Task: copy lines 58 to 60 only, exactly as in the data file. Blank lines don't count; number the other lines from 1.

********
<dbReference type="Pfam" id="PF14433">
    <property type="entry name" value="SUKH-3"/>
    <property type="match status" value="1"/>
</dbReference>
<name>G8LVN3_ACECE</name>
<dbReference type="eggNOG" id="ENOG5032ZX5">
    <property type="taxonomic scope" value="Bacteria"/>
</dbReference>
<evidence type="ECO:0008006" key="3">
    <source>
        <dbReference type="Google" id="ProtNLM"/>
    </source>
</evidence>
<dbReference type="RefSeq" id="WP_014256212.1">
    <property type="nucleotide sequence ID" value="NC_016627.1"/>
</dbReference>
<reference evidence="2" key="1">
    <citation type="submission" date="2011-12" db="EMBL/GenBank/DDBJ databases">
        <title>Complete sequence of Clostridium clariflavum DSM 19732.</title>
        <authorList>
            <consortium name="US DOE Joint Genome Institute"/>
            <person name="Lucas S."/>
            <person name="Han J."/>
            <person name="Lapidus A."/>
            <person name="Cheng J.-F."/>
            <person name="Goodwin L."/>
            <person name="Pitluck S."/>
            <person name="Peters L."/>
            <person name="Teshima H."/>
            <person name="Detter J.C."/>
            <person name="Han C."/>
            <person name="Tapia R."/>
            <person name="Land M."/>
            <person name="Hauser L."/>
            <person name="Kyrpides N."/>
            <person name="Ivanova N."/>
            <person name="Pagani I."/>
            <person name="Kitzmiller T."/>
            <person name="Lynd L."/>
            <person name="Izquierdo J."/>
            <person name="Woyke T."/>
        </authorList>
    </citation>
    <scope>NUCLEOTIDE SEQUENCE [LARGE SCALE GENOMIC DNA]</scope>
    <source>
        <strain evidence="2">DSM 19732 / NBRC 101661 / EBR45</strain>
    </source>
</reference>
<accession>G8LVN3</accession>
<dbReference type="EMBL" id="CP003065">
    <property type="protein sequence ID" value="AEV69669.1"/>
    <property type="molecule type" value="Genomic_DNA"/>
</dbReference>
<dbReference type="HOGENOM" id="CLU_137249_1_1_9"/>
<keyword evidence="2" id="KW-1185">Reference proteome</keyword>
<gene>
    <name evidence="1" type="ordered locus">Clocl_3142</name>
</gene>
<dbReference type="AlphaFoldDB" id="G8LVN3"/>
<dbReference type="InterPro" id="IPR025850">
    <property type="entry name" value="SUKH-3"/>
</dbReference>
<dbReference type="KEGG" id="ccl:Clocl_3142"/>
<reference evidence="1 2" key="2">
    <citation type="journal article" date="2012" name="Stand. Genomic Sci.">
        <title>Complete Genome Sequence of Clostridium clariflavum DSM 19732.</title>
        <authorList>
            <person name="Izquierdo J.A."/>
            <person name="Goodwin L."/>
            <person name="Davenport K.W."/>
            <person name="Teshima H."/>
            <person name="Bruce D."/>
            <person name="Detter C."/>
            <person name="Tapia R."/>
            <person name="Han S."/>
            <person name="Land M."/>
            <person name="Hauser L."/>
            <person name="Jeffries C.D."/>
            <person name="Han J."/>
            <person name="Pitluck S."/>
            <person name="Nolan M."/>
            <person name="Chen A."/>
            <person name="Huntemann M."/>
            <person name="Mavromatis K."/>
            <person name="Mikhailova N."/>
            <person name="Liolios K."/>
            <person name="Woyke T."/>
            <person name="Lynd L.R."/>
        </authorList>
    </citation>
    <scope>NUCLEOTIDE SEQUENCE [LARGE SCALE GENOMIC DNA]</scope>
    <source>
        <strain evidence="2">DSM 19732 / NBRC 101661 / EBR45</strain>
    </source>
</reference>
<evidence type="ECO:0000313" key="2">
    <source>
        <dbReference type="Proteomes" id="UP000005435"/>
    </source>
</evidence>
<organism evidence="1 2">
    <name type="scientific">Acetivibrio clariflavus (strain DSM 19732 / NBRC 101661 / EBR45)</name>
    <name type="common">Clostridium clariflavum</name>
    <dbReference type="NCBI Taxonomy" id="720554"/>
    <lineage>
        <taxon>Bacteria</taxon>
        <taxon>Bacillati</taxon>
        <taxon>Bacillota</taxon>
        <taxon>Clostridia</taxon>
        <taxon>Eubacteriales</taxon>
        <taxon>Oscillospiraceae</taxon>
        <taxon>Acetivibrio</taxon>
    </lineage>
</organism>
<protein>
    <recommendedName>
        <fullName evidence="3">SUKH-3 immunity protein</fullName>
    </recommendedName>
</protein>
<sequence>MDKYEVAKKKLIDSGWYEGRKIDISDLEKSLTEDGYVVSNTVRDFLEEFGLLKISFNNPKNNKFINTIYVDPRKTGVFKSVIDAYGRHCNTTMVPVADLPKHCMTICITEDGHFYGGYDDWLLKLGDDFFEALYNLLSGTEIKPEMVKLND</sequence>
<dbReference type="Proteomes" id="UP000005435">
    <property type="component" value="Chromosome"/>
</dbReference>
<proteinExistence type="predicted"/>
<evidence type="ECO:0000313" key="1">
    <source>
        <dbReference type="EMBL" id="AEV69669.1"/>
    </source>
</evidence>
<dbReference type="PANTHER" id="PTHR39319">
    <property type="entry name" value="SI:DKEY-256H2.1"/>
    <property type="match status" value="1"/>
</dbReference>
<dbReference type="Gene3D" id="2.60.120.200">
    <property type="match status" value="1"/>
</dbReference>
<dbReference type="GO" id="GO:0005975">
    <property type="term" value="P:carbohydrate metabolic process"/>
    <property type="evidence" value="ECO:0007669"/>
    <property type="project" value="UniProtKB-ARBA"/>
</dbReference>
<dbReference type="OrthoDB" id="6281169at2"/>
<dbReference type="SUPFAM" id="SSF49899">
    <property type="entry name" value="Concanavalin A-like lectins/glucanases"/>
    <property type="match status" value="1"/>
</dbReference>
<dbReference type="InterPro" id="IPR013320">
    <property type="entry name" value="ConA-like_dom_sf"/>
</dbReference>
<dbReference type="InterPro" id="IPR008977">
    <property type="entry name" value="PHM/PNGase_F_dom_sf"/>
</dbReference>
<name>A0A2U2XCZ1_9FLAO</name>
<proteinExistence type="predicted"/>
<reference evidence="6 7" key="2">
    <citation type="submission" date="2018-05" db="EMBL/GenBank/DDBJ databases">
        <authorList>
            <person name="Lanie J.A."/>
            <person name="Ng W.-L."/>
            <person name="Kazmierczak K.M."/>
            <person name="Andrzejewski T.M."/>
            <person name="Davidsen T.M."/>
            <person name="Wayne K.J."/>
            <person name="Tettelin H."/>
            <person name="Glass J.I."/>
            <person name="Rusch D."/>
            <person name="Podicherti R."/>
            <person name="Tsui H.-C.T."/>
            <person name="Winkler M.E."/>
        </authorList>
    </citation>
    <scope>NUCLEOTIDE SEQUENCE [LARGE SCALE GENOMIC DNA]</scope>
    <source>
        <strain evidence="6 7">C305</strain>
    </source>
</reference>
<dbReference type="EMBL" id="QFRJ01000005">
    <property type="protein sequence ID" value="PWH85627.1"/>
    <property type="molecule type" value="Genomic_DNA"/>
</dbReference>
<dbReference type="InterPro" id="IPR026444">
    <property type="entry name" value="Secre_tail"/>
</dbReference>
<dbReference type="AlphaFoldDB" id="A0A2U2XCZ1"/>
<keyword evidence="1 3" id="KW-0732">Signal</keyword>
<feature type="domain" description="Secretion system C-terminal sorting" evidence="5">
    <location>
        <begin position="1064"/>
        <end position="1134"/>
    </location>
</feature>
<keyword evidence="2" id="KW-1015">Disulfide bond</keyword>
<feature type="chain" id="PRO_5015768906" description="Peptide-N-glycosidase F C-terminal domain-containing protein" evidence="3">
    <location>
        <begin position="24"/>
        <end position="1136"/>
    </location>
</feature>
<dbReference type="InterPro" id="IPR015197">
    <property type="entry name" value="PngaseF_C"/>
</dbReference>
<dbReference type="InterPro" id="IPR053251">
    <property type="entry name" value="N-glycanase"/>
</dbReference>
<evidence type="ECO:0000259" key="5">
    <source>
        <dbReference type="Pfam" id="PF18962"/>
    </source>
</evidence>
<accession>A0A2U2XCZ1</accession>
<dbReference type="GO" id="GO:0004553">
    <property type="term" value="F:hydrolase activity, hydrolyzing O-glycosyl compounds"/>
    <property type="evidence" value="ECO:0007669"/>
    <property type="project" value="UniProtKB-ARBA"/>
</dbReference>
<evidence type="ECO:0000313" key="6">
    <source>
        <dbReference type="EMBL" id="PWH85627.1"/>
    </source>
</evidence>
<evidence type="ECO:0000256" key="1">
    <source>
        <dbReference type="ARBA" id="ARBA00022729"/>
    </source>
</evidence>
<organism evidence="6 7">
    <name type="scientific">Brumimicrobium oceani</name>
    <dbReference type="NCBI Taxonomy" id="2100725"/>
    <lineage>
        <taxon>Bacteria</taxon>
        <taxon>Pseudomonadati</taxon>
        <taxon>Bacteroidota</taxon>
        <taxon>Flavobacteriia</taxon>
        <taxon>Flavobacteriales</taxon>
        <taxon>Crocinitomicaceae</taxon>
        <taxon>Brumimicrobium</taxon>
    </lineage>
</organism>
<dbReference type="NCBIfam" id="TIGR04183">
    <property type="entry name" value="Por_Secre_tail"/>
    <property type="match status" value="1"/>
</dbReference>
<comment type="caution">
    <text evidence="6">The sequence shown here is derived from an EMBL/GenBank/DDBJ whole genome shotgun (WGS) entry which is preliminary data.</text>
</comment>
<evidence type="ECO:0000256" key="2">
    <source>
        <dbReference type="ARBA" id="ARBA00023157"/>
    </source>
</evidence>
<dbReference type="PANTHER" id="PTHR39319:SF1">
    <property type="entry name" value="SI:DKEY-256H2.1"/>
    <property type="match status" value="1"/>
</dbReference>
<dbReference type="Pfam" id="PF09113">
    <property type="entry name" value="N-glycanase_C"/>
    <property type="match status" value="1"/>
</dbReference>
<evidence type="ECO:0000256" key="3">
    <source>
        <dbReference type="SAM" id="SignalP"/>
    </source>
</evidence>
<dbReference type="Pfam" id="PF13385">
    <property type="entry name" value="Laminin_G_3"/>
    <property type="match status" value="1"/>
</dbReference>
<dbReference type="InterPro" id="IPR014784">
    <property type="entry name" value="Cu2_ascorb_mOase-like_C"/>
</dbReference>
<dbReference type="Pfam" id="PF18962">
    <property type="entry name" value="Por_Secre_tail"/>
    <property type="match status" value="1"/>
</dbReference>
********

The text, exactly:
</gene>
<dbReference type="AlphaFoldDB" id="G8LVN3"/>
<dbReference type="InterPro" id="IPR025850">